Business Sales Boost Dell Profit 25%; Firm Moves Closer to Lofty Revenue Goal

Times Staff Writer

Record sales of computing products and systems, especially to businesses, propelled Dell Inc. to a 25% increase in profit in its best quarter ever.

The momentum will help the computer maker reach its goal of becoming a $60-billion company as early as 2005, about a year ahead of schedule, Chief Executive Kevin Rollins said Thursday.

Dell shares, which gained 40 cents to $37.25 in regular Nasdaq trading, rose to $38.02 in extended trading after the quarterly results were announced.


“They’re just hitting on all cylinders,” said James Ragan, an analyst with Crowell, Weedon & Co. in Los Angeles. “Business is strong, their business model is very favorable, the brand name Dell is gaining traction, and they seem to be gaining market share in all areas.”

The Round Rock, Texas-based company earned $846 million, or 33 cents a share, in its fiscal third quarter ended Oct. 29, compared with $677 million, or 26 cents, a year earlier. Revenue climbed 18% to $12.5 billion.

“It was very upbeat. It was record everything,” said Mark Stahlman, an analyst in New York with San Diego-based investment bank Caris & Co. He added that he was struck by Dell’s assertion that corporate buyers didn’t seem tied to economic cycles.

“They see people buying on a steady basis, not going through booming and busting,” he said. “Because of that, they’re very confident of growth rates.”

For the quarter that will end in January, product shipments should rise 20%, boosting sales to $13.5 billion and profit to 36 cents a share, Rollins said.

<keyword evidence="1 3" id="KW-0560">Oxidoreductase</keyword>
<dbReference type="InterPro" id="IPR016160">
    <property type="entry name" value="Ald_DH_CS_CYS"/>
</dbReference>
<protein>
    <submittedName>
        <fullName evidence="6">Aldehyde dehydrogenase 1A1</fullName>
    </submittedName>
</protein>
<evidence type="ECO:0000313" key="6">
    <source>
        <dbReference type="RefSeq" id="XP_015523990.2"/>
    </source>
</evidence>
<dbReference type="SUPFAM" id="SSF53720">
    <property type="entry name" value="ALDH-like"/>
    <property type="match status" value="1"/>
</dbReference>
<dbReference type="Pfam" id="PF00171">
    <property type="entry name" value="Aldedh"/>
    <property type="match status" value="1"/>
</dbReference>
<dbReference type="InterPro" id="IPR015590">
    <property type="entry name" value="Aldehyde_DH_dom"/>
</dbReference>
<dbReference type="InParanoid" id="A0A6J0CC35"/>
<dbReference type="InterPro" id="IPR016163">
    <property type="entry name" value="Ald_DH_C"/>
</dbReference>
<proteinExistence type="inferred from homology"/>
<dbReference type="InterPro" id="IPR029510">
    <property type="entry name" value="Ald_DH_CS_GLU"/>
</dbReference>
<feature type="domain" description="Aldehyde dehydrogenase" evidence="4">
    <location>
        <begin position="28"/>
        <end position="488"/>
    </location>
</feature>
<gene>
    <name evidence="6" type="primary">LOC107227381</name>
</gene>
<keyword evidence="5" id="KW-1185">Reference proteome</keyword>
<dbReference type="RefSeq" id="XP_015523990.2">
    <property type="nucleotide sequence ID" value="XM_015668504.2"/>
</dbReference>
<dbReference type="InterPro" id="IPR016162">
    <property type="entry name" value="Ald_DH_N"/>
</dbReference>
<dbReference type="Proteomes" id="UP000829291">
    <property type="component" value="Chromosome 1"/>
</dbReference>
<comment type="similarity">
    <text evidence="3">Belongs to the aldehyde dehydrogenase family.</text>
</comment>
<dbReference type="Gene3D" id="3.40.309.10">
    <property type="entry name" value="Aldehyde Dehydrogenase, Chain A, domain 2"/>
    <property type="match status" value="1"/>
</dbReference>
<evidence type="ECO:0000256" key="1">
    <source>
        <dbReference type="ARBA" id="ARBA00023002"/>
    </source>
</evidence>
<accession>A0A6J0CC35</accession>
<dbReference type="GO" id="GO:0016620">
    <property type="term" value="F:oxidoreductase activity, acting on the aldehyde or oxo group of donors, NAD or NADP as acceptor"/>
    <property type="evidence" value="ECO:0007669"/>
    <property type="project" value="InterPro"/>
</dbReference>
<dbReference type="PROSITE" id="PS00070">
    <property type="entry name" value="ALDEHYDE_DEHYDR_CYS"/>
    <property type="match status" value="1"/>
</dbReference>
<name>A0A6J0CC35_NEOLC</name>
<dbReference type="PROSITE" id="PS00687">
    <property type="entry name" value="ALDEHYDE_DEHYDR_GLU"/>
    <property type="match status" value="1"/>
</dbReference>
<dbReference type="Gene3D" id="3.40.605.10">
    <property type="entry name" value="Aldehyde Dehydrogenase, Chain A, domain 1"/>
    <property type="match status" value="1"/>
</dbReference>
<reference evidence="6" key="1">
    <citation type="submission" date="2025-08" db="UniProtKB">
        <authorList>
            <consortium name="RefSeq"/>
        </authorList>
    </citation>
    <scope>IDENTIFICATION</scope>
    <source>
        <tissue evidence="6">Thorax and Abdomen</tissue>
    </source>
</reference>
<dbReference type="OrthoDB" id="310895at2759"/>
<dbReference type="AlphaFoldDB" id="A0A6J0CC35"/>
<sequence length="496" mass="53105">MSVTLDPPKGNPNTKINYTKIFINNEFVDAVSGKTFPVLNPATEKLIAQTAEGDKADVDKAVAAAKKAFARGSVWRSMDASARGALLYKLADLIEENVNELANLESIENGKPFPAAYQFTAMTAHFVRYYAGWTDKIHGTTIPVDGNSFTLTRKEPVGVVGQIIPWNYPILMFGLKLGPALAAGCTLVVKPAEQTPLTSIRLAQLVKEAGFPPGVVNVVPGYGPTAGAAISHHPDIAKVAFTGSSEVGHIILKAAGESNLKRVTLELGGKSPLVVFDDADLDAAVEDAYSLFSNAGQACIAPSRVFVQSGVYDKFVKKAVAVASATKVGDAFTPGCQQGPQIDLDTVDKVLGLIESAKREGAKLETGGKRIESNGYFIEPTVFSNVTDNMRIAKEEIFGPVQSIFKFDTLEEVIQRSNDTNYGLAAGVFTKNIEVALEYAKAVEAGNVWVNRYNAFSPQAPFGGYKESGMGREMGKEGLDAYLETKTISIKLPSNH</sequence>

With Dell on track to hit $49.2 billion in revenue in the fiscal year ending in January, and with sales growth in the range of 18% to 20%, “we think the 60 billion is within reach about a year early,” Rollins told analysts during a conference call.

Growth in the United States was led by a strong 20% increase in spending by business customers. The overall market for consumers is soft, but Dell is meeting with success, Rollins said. Sales to consumers make up about 20% of Dell’s revenue.

“Our goals are fairly lofty and our expectations are high, but the consumer market is still pretty hot for Dell,” he said.

In consumer electronics, a segment Dell entered last year, analysts expect increased momentum on the strength of such products as digital music players and flat-panel television sets, many designed to handle high-definition TV broadcasts.

“The big event for consumers isn’t really going to come until Christmas of ’05, but it will be major when it finally arrives,” Stahlman of Caris & Co. said. “Next year is going to be an HDTV Christmas, and I believe that Dell ... will have some significant contributions.”

And while rivals such as Hewlett-Packard Co., Gateway Inc. and Apple Computer Inc. intensify their efforts to widen their shares of the consumer market with similar product lineups, Dell will probably gain ground, said Crowell, Weedon’s Ragan, who owns Dell stock.

“Competitors are going to have to take note that Dell is going to go aggressively after the consumer electronics sector,” he said. “Their direct sales allow them to charge a lower price and still earn good margins.”